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author | nipkow |

Tue, 30 Sep 2014 22:43:20 +0200 | |

changeset 58504 | 5f88c142676d |

parent 58503 | ea22f2380871 |

child 58505 | d1fe47fe5401 |

tuned

--- a/src/Doc/Prog_Prove/Bool_nat_list.thy Tue Sep 30 19:37:34 2014 +0200 +++ b/src/Doc/Prog_Prove/Bool_nat_list.thy Tue Sep 30 22:43:20 2014 +0200 @@ -169,7 +169,7 @@ \item \isacom{datatype} requires no quotation marks on the left-hand side, but on the right-hand side each of the argument types of a constructor needs to be enclosed in quotation marks, unless -it is just an identifier (e.g.\ @{typ nat} or @{typ 'a}). +it is just an identifier (e.g., @{typ nat} or @{typ 'a}). \end{itemize} We also define two standard functions, append and reverse: *} @@ -221,7 +221,7 @@ Just as for natural numbers, there is a proof principle of induction for lists. Induction over a list is essentially induction over the length of the list, although the length remains implicit. To prove that some property -@{text P} holds for all lists @{text xs}, i.e.\ \mbox{@{prop"P(xs)"}}, +@{text P} holds for all lists @{text xs}, i.e., \mbox{@{prop"P(xs)"}}, you need to prove \begin{enumerate} \item the base case @{prop"P(Nil)"} and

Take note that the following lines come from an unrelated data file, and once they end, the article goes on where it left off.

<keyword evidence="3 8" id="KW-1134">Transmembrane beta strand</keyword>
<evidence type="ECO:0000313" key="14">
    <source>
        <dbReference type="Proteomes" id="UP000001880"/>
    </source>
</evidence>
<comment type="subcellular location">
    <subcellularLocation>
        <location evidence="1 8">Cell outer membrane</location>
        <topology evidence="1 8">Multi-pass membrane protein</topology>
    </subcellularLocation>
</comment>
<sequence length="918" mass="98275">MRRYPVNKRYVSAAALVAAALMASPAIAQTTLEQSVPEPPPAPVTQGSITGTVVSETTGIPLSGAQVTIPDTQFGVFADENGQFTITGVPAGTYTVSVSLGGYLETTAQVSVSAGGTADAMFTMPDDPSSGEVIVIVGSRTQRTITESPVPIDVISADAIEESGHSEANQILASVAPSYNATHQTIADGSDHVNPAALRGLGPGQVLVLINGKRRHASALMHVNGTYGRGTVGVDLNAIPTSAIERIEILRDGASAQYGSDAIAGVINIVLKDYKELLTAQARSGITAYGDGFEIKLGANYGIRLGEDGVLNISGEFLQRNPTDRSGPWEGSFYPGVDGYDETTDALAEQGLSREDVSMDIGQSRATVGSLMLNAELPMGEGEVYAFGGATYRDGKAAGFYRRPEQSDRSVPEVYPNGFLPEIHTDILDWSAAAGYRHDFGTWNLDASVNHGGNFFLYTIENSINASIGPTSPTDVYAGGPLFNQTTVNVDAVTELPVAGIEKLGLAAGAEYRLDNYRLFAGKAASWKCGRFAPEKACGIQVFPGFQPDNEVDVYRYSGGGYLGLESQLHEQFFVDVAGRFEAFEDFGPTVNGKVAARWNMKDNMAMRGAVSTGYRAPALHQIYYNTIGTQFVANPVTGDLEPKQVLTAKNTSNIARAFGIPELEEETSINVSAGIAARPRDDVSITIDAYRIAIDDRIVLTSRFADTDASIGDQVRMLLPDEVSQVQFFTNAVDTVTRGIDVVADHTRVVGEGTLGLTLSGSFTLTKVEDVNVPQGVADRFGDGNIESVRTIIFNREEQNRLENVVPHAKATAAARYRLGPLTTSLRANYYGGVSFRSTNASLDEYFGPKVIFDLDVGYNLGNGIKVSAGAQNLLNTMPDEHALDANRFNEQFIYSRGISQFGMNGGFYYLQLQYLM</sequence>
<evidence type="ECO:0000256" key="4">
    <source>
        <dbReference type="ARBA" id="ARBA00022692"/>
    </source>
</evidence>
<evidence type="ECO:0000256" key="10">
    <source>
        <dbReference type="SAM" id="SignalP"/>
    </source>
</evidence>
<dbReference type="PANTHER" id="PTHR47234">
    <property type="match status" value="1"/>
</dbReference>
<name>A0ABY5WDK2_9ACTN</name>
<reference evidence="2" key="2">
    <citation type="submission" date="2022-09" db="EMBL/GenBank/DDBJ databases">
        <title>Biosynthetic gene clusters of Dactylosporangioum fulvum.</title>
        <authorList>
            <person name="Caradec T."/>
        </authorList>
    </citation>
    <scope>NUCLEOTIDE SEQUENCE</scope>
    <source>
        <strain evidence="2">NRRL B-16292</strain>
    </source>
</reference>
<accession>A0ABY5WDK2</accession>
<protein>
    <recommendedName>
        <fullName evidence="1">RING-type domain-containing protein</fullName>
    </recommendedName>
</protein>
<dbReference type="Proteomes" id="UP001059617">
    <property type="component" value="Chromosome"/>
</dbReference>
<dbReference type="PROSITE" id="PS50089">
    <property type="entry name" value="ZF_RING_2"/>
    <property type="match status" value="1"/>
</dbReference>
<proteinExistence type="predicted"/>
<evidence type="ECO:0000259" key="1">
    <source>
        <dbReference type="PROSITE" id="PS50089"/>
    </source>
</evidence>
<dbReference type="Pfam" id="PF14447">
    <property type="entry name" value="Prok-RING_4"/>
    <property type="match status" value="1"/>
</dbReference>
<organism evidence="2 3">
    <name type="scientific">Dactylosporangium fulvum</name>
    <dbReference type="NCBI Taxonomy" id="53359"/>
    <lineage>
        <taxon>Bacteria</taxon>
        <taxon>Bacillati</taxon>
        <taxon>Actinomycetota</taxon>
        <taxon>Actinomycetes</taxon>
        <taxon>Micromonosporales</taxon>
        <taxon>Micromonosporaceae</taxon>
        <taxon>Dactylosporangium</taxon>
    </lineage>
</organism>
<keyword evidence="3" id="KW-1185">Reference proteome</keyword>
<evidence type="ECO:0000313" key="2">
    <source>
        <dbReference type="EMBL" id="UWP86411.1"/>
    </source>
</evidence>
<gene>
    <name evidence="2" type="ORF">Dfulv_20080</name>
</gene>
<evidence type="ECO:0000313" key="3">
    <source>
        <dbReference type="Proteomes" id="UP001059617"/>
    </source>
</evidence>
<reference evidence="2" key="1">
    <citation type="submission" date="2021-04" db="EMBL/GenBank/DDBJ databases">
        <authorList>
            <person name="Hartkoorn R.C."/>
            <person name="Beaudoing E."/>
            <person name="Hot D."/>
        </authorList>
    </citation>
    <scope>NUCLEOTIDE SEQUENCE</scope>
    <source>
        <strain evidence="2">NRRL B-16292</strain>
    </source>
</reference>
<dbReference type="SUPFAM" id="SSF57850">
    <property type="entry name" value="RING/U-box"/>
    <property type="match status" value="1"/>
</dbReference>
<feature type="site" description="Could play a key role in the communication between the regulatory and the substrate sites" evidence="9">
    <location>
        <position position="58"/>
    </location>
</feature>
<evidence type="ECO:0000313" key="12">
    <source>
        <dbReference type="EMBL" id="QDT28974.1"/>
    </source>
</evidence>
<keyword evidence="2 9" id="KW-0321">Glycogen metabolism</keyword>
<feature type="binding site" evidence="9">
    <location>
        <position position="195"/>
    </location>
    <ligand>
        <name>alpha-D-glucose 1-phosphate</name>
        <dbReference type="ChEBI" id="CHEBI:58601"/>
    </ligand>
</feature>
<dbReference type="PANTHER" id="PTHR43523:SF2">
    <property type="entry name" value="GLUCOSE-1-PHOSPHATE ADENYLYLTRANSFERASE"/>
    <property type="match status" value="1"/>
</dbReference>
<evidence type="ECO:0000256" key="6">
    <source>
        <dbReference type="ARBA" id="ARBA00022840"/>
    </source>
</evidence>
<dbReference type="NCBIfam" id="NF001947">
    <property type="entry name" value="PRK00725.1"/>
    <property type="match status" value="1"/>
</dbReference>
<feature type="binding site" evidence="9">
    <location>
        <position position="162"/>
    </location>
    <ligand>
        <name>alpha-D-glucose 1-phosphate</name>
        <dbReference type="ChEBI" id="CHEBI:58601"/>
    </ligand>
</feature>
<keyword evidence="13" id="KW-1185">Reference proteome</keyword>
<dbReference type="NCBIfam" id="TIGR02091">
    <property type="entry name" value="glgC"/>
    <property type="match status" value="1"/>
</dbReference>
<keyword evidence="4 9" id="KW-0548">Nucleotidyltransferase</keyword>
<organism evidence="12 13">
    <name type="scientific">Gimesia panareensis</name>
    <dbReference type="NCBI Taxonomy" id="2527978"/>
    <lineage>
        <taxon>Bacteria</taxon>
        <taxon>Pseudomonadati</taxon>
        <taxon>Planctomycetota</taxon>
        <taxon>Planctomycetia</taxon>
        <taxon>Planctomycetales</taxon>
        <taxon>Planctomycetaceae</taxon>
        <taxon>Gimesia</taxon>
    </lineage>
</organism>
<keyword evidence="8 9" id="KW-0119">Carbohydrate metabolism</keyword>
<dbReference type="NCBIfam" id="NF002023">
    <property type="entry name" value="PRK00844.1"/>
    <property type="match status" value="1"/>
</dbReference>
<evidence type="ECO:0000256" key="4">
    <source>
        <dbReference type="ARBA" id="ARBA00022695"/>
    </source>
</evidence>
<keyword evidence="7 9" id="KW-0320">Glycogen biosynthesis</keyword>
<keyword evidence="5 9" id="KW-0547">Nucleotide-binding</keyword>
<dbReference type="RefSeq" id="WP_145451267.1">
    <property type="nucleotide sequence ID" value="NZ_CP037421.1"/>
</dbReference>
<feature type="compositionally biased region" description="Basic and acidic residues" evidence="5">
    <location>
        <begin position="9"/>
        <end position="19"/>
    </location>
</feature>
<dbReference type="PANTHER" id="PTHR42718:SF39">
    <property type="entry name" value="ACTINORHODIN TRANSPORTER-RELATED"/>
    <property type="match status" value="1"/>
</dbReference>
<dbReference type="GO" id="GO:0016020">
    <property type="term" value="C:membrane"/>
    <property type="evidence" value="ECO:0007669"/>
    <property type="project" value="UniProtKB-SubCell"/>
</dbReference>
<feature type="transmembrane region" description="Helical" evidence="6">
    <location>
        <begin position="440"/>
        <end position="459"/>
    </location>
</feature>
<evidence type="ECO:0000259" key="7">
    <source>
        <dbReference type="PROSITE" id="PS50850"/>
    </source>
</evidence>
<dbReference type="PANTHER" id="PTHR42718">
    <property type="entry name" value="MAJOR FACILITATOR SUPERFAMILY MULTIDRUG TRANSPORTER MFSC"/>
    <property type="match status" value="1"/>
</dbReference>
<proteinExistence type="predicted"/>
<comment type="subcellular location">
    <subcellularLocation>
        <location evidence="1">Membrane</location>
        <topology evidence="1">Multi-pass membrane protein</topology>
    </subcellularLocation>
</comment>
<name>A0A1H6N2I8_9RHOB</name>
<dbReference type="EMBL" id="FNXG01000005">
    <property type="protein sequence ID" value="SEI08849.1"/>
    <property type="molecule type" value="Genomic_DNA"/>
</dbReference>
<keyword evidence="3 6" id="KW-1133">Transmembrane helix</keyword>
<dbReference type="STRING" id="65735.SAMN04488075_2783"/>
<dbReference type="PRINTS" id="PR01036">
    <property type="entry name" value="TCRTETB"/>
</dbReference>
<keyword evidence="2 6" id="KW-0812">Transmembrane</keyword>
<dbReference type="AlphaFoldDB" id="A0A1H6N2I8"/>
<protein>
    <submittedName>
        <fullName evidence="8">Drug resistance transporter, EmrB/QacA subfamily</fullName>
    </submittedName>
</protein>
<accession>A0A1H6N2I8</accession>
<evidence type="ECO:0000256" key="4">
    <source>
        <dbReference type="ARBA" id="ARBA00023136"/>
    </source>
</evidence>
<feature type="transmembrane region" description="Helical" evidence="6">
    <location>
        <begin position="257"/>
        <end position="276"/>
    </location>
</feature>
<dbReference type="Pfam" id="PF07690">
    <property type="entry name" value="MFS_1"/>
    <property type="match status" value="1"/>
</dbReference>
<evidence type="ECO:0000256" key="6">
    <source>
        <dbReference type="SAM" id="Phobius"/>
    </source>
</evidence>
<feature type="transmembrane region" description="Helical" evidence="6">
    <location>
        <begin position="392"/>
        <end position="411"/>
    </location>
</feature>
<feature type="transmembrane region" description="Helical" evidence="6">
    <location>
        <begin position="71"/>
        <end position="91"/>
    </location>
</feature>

--- a/src/Doc/Prog_Prove/Isar.thy Tue Sep 30 19:37:34 2014 +0200 +++ b/src/Doc/Prog_Prove/Isar.thy Tue Sep 30 22:43:20 2014 +0200 @@ -59,7 +59,7 @@ method which must finish off the statement being proved, for example @{text auto}, or it can be a \isacom{proof}--\isacom{qed} block of multiple steps. Such a block can optionally begin with a proof method that indicates -how to start off the proof, e.g.\ \mbox{@{text"(induction xs)"}}. +how to start off the proof, e.g., \mbox{@{text"(induction xs)"}}. A step either assumes a proposition or states a proposition together with its proof. The optional \isacom{from} clause @@ -721,7 +721,7 @@ text{* The unknown @{text"?case"}\index{case?@@{text"?case"}|(} is set in each case to the required -claim, i.e.\ @{text"?P 0"} and \mbox{@{text"?P(Suc n)"}} in the above proof, +claim, i.e., @{text"?P 0"} and \mbox{@{text"?P(Suc n)"}} in the above proof, without requiring the user to define a @{text "?P"}. The general pattern for induction over @{typ nat} is shown on the left-hand side: *}text_raw{* @@ -935,7 +935,7 @@ induction rule. For rule inductions these are the hypotheses of rule @{text name}, for structural inductions these are empty. \item[@{text name.prems}]\index{prems@@{text".prems"}} contains the (suitably instantiated) premises -of the statement being proved, i.e. the @{text A\<^sub>i} when +of the statement being proved, i.e., the @{text A\<^sub>i} when proving @{text"\<lbrakk> A\<^sub>1; \<dots>; A\<^sub>n \<rbrakk> \<Longrightarrow> A"}. \end{description} \begin{warn} @@ -947,7 +947,7 @@ More complicated inductive proofs than the ones we have seen so far often need to refer to specific assumptions---just @{text name} or even @{text name.prems} and @{text name.IH} can be too unspecific. -This is where the indexing of fact lists comes in handy, e.g.\ +This is where the indexing of fact lists comes in handy, e.g., @{text"name.IH(2)"} or @{text"name.prems(1-2)"}. \subsection{Rule Inversion}